Clearly, the community has spoken. Yes, [Beefy Miracle] is a silly
name. But it's no sillier than Slutty Salamander or whatever the latest
Adjective Animal from Ubuntu is. And let's face it, there have been some
less-than-awesome names in the previous 16 Fedora releases. Opponents of
the name (and there are many, from what I can tell) can take solace in the
fact that they'll no longer have to hear anyone lobby for it. And the rest
of us will just have to get to work trying to figure out what names to
suggest for Fedora 18.
-- Ben Cotton
OK so Beefy Miracle will be F17. Could we have this be the last release
name, please? I am not sure that release names really fire anyone up for
our release cycles as our audience is much more oriented on engineering
bling than marketing buzz :). [And really how many double entendre jokes
will we have to deal with this?]
Comments (none posted)
release is out. It includes support for a lot of new devices, along
with the ability to revoke permissions from applications, touch-to-focus
and timer support in the camera application, and a ton of new configuration
options. "As we continue to grow and improve CM, we are starting to
see support from the industry grow- something that was unheard of
previously. Recently, Sony Ericsson assisted our developers by providing
over 20 devices, technical assistance, and compatible hardware
drivers. CM-7.1 now has support for all recent SEMC devices thanks to this
effort. Various other vendors have reached out to us, but we understand
that it is still somewhat of a difficult situation. We will soon be
providing a porting guide and some information on how vendors can get
involved with the project and how/why it will benefit them.
Comments (9 posted)
The Debian project has announced
the 5.0.9 point release for its oldstable distribution, Debian GNU/Linux
5.0 (lenny). "Please note that this update does not constitute a new
version of Debian GNU/Linux 5.0 but only updates some of the packages
included. There is no need to throw away 5.0 CDs or DVDs but only to update
via an up-to-date Debian mirror after an installation, to cause any out of
date packages to be updated.
Comments (none posted)
The openSUSE project has announced the release of openQA 1.0, an automated
testing framework. "openQA is the only comprehensive testing tool
which can run tests on every level of the OS, from core functionality like
the bootloader and booting the kernel up to testing applications like
Firefox and LibreOffice. It shows the results in a convenient web interface
and allows testers to see screenshots and even videos of the issues
found. openQA is used to run nightly tests of the 'Factory' development
repository for the upcoming openSUSE 12.1 release. openQA is available
under the GPL version 2 or later.
There are two software pieces to openQA: OS-autoinst and the web
interface. OS-autoinst right now supports Fedora, Ubuntu, Debian,
FreeBSD and even OpenIndiana. The web interface is openSUSE specific right
now, but work is underway to make the entire tool distribution agnostic.
Full Story (comments: 10)
Stefano Zacchiroli presents an update on his Debian Project Leader
activities during the month of September. Topics include the Wheezy
release (scheduled for June 2012), upcoming sprints, trademark policy and
other legal issues, various discussions on maintainers/porters
responsibilities, length of the DPL term, and much more.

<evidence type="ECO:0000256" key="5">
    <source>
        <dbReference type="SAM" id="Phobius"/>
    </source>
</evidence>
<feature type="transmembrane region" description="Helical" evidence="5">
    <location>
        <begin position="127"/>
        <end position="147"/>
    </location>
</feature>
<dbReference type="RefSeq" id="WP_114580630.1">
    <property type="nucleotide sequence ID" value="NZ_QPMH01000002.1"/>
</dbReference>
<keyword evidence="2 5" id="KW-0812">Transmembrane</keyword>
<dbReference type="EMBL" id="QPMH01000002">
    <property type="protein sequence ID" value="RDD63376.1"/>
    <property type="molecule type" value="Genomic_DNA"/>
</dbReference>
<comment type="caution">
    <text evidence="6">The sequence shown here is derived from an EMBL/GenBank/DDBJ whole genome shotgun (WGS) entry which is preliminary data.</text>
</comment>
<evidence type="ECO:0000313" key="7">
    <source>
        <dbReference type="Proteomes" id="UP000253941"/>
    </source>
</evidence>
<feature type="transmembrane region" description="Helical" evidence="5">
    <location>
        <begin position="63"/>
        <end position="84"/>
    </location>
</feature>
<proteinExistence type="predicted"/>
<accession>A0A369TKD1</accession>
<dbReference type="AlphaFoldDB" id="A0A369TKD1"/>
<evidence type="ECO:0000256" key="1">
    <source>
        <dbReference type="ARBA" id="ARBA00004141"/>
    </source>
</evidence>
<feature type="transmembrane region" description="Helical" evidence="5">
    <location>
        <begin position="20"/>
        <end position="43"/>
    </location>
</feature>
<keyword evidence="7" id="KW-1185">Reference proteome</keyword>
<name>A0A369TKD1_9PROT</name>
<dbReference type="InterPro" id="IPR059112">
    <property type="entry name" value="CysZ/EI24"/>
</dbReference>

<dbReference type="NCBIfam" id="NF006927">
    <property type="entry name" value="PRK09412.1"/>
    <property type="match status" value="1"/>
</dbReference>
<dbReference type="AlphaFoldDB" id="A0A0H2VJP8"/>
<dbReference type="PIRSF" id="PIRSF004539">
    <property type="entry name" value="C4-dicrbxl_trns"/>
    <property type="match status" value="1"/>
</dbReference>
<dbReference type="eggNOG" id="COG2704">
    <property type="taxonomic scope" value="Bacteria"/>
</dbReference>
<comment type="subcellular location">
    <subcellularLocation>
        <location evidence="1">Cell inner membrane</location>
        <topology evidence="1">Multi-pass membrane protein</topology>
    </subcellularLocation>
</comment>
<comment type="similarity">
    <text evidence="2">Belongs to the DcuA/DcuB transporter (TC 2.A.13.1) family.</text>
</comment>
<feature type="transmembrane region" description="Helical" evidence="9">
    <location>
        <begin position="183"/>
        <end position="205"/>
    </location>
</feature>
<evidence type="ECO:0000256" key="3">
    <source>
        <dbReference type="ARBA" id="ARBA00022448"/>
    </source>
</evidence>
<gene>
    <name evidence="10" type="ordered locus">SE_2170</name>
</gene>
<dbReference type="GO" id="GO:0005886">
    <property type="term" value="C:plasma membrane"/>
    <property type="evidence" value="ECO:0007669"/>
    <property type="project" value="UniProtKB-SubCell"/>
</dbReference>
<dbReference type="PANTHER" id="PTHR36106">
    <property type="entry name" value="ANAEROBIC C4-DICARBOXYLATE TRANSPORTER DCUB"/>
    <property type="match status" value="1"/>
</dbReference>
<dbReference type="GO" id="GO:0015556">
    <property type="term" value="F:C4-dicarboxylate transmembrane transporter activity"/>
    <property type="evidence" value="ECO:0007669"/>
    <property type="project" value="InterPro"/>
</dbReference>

Full Story (comments: none)
The Fedora project has announced the results of the election regarding the
release name for Fedora 17: for better or worse, it will be called
"Beefy Miracle." Suffice to say that the reaction on the mailing lists is
not entirely positive. For those wanting to learn more, a page with the history of the name
Full Story (comments: 30)
Sitsofe Wheeler notes that the Ubuntu Chromium repositories hosted on
Ubuntu's launchpad are not getting updated. "It raises the eternal question about where to get your software when it is packaged by volunteers and the issues that surround branding (should most users be using a 3rd party repo rather than Google's repositories? Is the rapid pace of updates too much for distros to keep up with? How should expectations be managed?).
Full Story (comments: none)
Newsletters and articles of interest
Comments (none posted)
Dave Neary takes a look at Tizen
in terms of its goals for the "Tizen community". He is concerned that the project is setting itself up for failure.
"For Tizen, I see between three and five different types of community, each with different needs, and each of which can form at different stages in the life-cycle of the project. Trying to "sell" the project to one type of community before the project is ready for them will result in disappointment and frustration all round — managing the expectations of people approaching Tizen will be vital to its long-term success, even if it opens you up to short-term criticism. Unless each of these communities is targeted individually and separately, and at the right time, I am sceptical about the results.
Comments (none posted)
The H takes
at the release of Sabayon Linux 7. "Sabayon Linux 7.0 is based on the 3.0 Linux kernel and includes a choice of either GNOME 3.2, KDE 4.7 or Xfce 4.8 as the desktop environment; the Xfce edition of Sabayon has been promoted to a non-experimental release. An experimental Fusion kernel is available as an option after install. The developers say that it is similar to Zen Linux kernel sources, calling it their "Sabayon-flavoured Linux kernel sources on steroids". It includes the Brain Fuck Scheduler (BFS), the BFQ I/O scheduler, experimental patches for DRM and Btrfs, Reiser4 and new wireless-next drivers.
Comments (none posted)